Friday 2015-08-14: As I understand it, CASA wants illegal immigrants who have been convicted of crimes to be allowed to stay in this country.
This is evil.
Scaring many Christians into regarding themselves as a persecuted, or dispossessed, minority is neither good for Christianity nor for the country. Similar religious-political ties, cynical in nature, have been used for decades by the BJP party in India, inflaming interreligious strife and fomenting violence.
Ironically, it’s not just evil, it’s short-sighted. Cruz is out first to win the Republican nomination, not the Presidency, and he is counting on such divisive appeals to accomplish the former. It might work, since those who vote in primaries tend to be more extreme in their views, and more hostile toward those who disagree, than the members of either party as a whole. In the race for the general election, however, to win the 53%, Cruz will have to change his tune so drastically as to completely lose credibility. The majority of American voters won’t be fooled; there will be a backlash against his divisiveness.
Related: Cruz’s Constant References to Jesus Drive Millions to Atheism. This piece was meant as “satire” or fake humor, but I don’t think it’s far off the mark.
I have had this in my clippings basket for a while, and want to bring it out lest I forget it.
Note that the headline doesn’t say, “when [they] marry.”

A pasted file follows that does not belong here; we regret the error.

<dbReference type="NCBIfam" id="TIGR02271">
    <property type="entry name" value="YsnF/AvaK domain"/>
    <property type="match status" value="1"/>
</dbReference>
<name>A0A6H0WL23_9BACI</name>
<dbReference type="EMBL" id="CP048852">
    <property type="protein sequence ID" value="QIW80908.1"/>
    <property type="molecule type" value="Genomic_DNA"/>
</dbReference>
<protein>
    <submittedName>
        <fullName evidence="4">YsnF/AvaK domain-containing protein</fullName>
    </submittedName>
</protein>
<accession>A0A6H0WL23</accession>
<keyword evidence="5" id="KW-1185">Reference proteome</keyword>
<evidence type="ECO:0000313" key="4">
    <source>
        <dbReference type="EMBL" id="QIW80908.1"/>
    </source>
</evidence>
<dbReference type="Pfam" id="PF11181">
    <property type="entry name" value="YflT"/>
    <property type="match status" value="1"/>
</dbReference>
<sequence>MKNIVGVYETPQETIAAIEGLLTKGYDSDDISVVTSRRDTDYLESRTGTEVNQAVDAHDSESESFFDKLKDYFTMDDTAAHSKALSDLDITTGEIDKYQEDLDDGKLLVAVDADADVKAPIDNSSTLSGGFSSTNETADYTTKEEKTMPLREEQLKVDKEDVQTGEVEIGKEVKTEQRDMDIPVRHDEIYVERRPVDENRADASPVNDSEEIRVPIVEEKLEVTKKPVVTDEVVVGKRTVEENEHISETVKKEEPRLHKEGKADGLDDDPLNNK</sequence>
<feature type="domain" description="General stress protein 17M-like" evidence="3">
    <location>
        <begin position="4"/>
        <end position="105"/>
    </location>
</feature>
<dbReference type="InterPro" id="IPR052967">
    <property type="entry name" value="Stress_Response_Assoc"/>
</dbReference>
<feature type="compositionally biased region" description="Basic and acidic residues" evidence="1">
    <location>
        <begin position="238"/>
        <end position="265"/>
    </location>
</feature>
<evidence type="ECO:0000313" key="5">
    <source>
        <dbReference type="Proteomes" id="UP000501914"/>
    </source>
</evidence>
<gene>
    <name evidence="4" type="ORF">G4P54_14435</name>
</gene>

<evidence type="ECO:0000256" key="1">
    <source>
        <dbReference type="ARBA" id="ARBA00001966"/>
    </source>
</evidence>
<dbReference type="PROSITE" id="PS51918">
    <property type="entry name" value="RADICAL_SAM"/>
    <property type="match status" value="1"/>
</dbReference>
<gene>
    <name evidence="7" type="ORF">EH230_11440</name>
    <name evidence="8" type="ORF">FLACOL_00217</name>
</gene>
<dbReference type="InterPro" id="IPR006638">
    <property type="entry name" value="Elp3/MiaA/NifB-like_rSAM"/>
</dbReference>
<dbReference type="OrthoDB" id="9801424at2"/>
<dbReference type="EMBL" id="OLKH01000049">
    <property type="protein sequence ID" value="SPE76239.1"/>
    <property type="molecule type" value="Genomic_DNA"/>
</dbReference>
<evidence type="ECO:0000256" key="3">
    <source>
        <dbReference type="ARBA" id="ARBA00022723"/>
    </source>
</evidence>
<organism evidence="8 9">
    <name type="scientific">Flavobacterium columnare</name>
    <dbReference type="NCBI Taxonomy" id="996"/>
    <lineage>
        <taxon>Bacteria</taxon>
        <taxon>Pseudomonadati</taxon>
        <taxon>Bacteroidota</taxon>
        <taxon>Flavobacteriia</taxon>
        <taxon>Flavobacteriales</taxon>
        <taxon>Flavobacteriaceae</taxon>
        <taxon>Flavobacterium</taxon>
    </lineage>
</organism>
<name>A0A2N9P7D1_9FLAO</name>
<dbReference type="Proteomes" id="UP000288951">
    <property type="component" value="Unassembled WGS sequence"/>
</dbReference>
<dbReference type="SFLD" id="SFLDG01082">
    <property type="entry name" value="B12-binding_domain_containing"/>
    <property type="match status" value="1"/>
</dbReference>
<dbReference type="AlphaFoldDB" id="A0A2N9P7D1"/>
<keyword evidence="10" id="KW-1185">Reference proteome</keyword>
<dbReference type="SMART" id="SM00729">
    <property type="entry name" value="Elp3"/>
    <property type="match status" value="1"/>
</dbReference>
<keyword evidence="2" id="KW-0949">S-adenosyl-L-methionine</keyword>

It is a very insightful piece, that I would not have expected to find in thefederalist. I took special interest in this comment:
“Often, mentally ill adults tend to gravitate toward each other due to socio-economic status and behavioral habits, thus increasing the chances that any children will have a genetic predisposition to inherit the parents’ malady.”
I am interested in this “gravitation.”
There must be many factors, including subtle “codes” of body language and mannerisms, that play into folks’ choosing their associates and friends; their being comfortable in one setting and uncomfortable in another.
I have seen for many years that people who prefer squalor, prefer to associate with each other, and will actively flee “nice” neighborhoods. Their gravitation toward each other yields places like Sandtown-Winchester and Barclay. And, to some extent, the atmosphere I encounter at McDonald’s, though I remain convinced there’s something about that location that draws “special” people.
What was called “white flight” may not have been so much about race, as about other factors. And though statutorily mandated racial segregation was unquestionably evil, we may need to re-think how essential, or even feasible, de-segregation may be.